Twitter Funds Research for a Decentralized Version of its Platform

On December 11, Twitter CEO, Jack Dorsey tweeted that Twitter is funding a small group of researchers to build an “open and decentralized standard for social media”; Twitter would be the client of that new social media standard. The team and project will be called Bluesky. No one is currently part of the team. Parag Agrawal, Twitter Chief Technology Officer, will find the lead for the project.

Dorsey states that inspiration for the project came from Mike Masnick, founder of Techdirt, “promoted a standard of ‘protocols, not platforms’ for the internet.” Further, Dorsey states that it could help some key issues. He tweeted, “[c]entralized enforcement of global policy to address abuse and misleading information is unlikely to scale over the long-term without placing far too much burden on people.” Bluesky would change how Twitter hosts and manages content. CNBC reported that “[t]hese standards would allow users of different social media platforms to communicate and could make it easier to enforce rules against hate speech and other abuse.” This could be key as social media companies have been scrutinized for such incidents on their respective platforms. This long term vision would have social media work like email, where users could communicate with each other on any platform. Additionally, the decentralized standard would partially change the way recommended content works; instead of the current trend towards recommending material solely to keep engagement high, the new system could tend toward recommending content a particular user might actually want to see.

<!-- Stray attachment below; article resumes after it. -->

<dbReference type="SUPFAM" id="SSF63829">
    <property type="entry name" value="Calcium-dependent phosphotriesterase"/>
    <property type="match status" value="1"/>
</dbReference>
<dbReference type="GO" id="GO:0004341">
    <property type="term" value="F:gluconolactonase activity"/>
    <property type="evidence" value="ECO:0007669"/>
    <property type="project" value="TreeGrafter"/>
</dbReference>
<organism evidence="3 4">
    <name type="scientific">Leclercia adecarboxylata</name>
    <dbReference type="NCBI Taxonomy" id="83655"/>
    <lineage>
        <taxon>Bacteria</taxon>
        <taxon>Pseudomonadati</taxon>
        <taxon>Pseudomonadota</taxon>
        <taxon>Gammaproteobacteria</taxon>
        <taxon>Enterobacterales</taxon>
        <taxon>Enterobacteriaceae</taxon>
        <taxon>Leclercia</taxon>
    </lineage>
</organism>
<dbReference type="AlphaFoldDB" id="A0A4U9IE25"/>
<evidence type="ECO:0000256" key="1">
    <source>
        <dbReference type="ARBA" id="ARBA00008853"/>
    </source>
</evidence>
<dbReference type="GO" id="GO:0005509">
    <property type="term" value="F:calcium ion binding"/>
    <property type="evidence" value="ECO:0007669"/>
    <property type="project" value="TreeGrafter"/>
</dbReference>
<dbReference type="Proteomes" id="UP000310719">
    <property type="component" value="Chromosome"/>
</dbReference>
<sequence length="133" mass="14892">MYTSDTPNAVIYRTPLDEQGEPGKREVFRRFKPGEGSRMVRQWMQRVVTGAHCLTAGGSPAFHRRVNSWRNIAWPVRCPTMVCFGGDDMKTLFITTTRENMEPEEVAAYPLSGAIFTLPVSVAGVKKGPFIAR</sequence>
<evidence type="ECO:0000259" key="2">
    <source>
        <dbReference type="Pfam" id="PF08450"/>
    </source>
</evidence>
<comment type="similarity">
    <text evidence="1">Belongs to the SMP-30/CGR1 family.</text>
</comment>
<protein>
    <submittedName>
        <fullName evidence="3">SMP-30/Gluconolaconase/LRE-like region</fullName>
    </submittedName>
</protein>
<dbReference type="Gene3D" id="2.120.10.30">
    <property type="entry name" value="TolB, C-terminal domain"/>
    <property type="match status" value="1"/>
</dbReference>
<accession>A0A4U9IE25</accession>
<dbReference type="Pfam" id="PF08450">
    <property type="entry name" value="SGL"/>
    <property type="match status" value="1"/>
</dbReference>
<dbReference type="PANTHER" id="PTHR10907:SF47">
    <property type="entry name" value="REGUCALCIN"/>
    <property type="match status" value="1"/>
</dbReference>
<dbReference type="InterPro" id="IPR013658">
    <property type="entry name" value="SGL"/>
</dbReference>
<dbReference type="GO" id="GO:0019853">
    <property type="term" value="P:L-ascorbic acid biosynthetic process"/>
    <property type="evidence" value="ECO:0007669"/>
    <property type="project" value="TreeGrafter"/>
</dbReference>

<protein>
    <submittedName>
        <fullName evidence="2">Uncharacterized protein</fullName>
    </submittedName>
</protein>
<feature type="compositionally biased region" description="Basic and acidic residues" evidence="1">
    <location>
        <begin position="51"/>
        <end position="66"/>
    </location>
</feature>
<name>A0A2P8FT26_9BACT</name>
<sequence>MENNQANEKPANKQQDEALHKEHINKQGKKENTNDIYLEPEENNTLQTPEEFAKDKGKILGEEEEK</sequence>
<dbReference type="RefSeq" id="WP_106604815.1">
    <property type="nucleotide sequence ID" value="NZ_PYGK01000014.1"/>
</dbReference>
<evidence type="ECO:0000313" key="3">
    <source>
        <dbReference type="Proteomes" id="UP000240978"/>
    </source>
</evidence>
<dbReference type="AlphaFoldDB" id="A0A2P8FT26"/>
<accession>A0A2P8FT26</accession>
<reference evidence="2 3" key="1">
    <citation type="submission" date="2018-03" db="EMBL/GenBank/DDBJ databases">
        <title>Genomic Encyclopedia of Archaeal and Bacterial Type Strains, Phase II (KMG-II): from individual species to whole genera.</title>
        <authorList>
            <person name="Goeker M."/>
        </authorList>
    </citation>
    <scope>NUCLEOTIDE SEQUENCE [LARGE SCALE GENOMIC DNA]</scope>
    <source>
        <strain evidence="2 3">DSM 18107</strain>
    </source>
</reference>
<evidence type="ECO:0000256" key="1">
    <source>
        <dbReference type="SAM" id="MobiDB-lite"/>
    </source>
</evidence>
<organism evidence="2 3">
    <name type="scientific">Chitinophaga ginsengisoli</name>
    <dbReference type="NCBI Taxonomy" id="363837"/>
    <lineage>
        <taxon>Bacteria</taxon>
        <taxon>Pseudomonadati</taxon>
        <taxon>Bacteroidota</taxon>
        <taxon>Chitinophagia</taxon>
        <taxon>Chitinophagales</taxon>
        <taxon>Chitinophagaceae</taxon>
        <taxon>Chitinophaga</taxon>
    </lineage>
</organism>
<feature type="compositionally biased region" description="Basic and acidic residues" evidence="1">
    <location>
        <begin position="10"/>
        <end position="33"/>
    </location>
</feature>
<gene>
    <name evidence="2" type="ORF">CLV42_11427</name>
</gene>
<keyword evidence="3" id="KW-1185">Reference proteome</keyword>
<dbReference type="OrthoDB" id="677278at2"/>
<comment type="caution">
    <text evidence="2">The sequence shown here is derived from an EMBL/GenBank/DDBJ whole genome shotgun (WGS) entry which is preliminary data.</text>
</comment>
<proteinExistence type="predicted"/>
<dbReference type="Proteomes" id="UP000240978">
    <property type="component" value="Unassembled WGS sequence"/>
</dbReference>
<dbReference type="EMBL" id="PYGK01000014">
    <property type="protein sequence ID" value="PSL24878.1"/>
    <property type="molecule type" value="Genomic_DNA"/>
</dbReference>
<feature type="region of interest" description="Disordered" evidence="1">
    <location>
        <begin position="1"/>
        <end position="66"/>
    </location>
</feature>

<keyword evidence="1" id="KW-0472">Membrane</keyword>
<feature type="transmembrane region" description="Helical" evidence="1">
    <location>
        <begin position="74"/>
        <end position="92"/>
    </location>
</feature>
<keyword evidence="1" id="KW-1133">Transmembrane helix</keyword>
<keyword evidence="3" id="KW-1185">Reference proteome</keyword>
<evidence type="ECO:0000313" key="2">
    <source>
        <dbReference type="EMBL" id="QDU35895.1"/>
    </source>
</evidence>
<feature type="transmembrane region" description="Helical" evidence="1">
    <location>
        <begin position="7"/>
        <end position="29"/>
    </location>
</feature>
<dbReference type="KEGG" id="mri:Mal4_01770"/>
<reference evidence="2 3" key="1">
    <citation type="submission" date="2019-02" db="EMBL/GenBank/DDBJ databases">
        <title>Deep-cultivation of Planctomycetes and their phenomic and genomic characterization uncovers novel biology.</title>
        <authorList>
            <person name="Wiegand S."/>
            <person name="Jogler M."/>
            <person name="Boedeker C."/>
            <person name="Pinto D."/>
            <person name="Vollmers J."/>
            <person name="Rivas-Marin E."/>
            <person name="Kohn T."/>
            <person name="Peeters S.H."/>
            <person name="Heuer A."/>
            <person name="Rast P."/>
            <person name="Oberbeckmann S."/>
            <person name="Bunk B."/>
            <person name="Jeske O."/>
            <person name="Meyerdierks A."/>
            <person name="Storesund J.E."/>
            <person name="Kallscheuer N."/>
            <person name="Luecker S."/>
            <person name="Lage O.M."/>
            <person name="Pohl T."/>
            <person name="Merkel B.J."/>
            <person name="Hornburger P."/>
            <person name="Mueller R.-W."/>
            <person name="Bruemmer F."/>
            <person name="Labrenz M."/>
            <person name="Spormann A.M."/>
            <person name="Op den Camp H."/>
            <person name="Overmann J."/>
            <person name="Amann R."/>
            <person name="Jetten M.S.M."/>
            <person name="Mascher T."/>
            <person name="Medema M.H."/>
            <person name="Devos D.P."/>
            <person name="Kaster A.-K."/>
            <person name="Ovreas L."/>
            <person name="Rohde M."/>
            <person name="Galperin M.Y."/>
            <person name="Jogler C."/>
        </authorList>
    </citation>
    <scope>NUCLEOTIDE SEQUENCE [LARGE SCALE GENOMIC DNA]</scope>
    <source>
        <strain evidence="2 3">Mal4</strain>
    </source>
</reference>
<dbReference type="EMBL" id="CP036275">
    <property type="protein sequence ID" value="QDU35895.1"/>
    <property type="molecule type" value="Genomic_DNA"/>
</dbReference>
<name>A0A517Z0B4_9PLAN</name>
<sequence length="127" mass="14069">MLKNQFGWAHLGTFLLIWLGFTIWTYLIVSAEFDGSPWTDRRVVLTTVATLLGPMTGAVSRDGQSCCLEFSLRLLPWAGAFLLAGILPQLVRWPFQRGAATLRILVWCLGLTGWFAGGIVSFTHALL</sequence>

Twitter is investigating blockchain technology as a potential model for decentralized social networks. There is already a decentralized social network, Mastodon, which is comprised of individual or community-run servers connected through a system. It is based on an open-source networking protocol. Further, Dorsey tweeted, “[f]or social media, we’d like this team to either find an existing decentralized standard they can help move forward, or failing that, create one from scratch.” Tim Berners-Lee, creator of the World Wide Web, is also looking to decentralize the internet in an effort to safeguard personal data.

Twitter, and social media platforms broadly, have come under fire for their role in promoting misinformation and radicalization, which has highlighted the challenge of creating and enforcing a moderation process which is both fair and efficient. Dorsey tweeted, “[A decentralized platform] will allow us to access and contribute to a much larger corpus of public conversation, focus our efforts on building open recommendation algorithms which promote healthy conversation, and will force us to be far more innovative than in the past.”

A decentralized platform where Twitter is the client rather than the provider could help Twitter avoid liability or responsibility for content moderation controversies.  “‘Focusing on recommendation algorithms could help Dorsey deflect some of the content moderation problems the company continues to face, such as its failure to curb hate speech,” said Jennifer Grygiel, a social media professor at Syracuse University. ‘They’re looking to deal less with the responsibility that is the walled garden, aka the platform.’ In an open-source framework, Twitter would handle how content surfaces on the platform, akin to Google searches, instead of hosting and managing the content itself.’” Twitter’s blanket ban on political ads, enacted last month, is another move that absolved Twitter from the responsibility of content moderation.